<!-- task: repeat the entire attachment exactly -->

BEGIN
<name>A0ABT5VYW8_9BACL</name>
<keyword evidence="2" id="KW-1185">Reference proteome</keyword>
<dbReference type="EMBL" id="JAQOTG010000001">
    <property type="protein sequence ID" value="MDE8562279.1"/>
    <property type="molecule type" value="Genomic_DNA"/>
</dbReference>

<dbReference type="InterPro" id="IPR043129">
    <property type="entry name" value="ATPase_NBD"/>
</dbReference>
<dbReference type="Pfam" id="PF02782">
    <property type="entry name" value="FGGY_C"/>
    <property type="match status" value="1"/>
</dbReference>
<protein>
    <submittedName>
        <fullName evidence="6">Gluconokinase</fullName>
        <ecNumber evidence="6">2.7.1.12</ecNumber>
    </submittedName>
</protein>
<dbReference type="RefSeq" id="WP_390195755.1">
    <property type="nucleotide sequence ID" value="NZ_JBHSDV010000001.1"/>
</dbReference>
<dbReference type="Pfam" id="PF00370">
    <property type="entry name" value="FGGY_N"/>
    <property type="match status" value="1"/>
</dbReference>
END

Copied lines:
<name>A0ABT5VYW8_9BACL</name>
<keyword evidence="2" id="KW-1185">Reference proteome</keyword>
<dbReference type="EMBL" id="JAQOTG010000001">
    <property type="protein sequence ID" value="MDE8562279.1"/>
    <property type="molecule type" value="Genomic_DNA"/>
</dbReference>

<dbReference type="InterPro" id="IPR043129">
    <property type="entry name" value="ATPase_NBD"/>
</dbReference>
<dbReference type="Pfam" id="PF02782">
    <property type="entry name" value="FGGY_C"/>
    <property type="match status" value="1"/>
</dbReference>
<protein>
    <submittedName>
        <fullName evidence="6">Gluconokinase</fullName>
        <ecNumber evidence="6">2.7.1.12</ecNumber>
    </submittedName>
</protein>
<dbReference type="RefSeq" id="WP_390195755.1">
    <property type="nucleotide sequence ID" value="NZ_JBHSDV010000001.1"/>
</dbReference>
<dbReference type="Pfam" id="PF00370">
    <property type="entry name" value="FGGY_N"/>
    <property type="match status" value="1"/>
</dbReference>